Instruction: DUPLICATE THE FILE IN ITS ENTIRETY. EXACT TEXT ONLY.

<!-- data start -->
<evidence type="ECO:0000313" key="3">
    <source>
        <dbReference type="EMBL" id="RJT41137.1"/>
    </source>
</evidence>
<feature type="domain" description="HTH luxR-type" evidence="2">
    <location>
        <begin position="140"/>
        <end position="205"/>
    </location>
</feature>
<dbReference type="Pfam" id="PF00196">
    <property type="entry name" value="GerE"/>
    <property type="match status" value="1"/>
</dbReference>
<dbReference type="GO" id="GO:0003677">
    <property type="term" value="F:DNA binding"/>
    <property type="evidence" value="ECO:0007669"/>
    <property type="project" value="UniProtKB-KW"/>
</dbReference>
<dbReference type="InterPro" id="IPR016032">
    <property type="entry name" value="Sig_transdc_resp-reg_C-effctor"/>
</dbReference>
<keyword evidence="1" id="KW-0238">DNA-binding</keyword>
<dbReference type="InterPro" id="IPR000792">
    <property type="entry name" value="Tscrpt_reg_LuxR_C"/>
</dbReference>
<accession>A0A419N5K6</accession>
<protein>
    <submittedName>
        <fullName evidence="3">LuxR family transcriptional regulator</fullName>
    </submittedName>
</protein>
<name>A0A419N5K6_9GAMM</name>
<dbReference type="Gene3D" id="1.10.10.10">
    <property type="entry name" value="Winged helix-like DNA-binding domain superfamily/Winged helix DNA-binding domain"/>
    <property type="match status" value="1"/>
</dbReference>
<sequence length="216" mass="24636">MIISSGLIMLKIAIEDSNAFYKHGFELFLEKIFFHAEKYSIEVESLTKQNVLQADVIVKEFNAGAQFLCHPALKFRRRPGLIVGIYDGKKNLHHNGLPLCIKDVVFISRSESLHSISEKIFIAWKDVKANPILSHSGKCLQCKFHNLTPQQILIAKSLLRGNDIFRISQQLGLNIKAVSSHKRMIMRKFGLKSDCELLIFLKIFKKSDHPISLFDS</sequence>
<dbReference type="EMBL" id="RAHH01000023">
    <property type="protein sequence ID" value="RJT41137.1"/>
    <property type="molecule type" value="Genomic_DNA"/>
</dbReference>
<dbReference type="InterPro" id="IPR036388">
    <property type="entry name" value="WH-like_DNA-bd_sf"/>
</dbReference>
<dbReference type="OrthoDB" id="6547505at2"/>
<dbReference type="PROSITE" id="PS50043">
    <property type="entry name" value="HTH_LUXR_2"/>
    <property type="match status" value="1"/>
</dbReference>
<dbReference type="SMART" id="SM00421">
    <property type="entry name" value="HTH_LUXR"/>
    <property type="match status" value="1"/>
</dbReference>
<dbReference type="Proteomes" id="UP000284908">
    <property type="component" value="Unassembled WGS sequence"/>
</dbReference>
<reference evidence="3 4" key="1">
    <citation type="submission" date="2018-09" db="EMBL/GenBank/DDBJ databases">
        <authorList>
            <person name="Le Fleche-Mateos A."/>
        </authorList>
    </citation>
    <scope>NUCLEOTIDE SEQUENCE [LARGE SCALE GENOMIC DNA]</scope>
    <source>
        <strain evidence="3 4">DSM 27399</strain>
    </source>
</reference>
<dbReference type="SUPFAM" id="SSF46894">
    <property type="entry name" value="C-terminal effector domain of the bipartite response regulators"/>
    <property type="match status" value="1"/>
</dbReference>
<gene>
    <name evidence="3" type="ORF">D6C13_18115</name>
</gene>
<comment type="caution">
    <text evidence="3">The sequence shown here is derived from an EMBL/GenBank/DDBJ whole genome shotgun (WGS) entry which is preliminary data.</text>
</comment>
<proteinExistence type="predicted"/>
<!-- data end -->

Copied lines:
<evidence type="ECO:0000313" key="3">
    <source>
        <dbReference type="EMBL" id="RJT41137.1"/>
    </source>
</evidence>
<feature type="domain" description="HTH luxR-type" evidence="2">
    <location>
        <begin position="140"/>
        <end position="205"/>
    </location>
</feature>
<dbReference type="Pfam" id="PF00196">
    <property type="entry name" value="GerE"/>
    <property type="match status" value="1"/>
</dbReference>
<dbReference type="GO" id="GO:0003677">
    <property type="term" value="F:DNA binding"/>
    <property type="evidence" value="ECO:0007669"/>
    <property type="project" value="UniProtKB-KW"/>
</dbReference>
<dbReference type="InterPro" id="IPR016032">
    <property type="entry name" value="Sig_transdc_resp-reg_C-effctor"/>
</dbReference>
<keyword evidence="1" id="KW-0238">DNA-binding</keyword>
<dbReference type="InterPro" id="IPR000792">
    <property type="entry name" value="Tscrpt_reg_LuxR_C"/>
</dbReference>
<accession>A0A419N5K6</accession>
<protein>
    <submittedName>
        <fullName evidence="3">LuxR family transcriptional regulator</fullName>
    </submittedName>
</protein>
<name>A0A419N5K6_9GAMM</name>
<dbReference type="Gene3D" id="1.10.10.10">
    <property type="entry name" value="Winged helix-like DNA-binding domain superfamily/Winged helix DNA-binding domain"/>
    <property type="match status" value="1"/>
</dbReference>
<sequence length="216" mass="24636">MIISSGLIMLKIAIEDSNAFYKHGFELFLEKIFFHAEKYSIEVESLTKQNVLQADVIVKEFNAGAQFLCHPALKFRRRPGLIVGIYDGKKNLHHNGLPLCIKDVVFISRSESLHSISEKIFIAWKDVKANPILSHSGKCLQCKFHNLTPQQILIAKSLLRGNDIFRISQQLGLNIKAVSSHKRMIMRKFGLKSDCELLIFLKIFKKSDHPISLFDS</sequence>
<dbReference type="EMBL" id="RAHH01000023">
    <property type="protein sequence ID" value="RJT41137.1"/>
    <property type="molecule type" value="Genomic_DNA"/>
</dbReference>
<dbReference type="InterPro" id="IPR036388">
    <property type="entry name" value="WH-like_DNA-bd_sf"/>
</dbReference>
<dbReference type="OrthoDB" id="6547505at2"/>
<dbReference type="PROSITE" id="PS50043">
    <property type="entry name" value="HTH_LUXR_2"/>
    <property type="match status" value="1"/>
</dbReference>
<dbReference type="SMART" id="SM00421">
    <property type="entry name" value="HTH_LUXR"/>
    <property type="match status" value="1"/>
</dbReference>
<dbReference type="Proteomes" id="UP000284908">
    <property type="component" value="Unassembled WGS sequence"/>
</dbReference>
<reference evidence="3 4" key="1">
    <citation type="submission" date="2018-09" db="EMBL/GenBank/DDBJ databases">
        <authorList>
            <person name="Le Fleche-Mateos A."/>
        </authorList>
    </citation>
    <scope>NUCLEOTIDE SEQUENCE [LARGE SCALE GENOMIC DNA]</scope>
    <source>
        <strain evidence="3 4">DSM 27399</strain>
    </source>
</reference>
<dbReference type="SUPFAM" id="SSF46894">
    <property type="entry name" value="C-terminal effector domain of the bipartite response regulators"/>
    <property type="match status" value="1"/>
</dbReference>
<gene>
    <name evidence="3" type="ORF">D6C13_18115</name>
</gene>
<comment type="caution">
    <text evidence="3">The sequence shown here is derived from an EMBL/GenBank/DDBJ whole genome shotgun (WGS) entry which is preliminary data.</text>
</comment>
<proteinExistence type="predicted"/>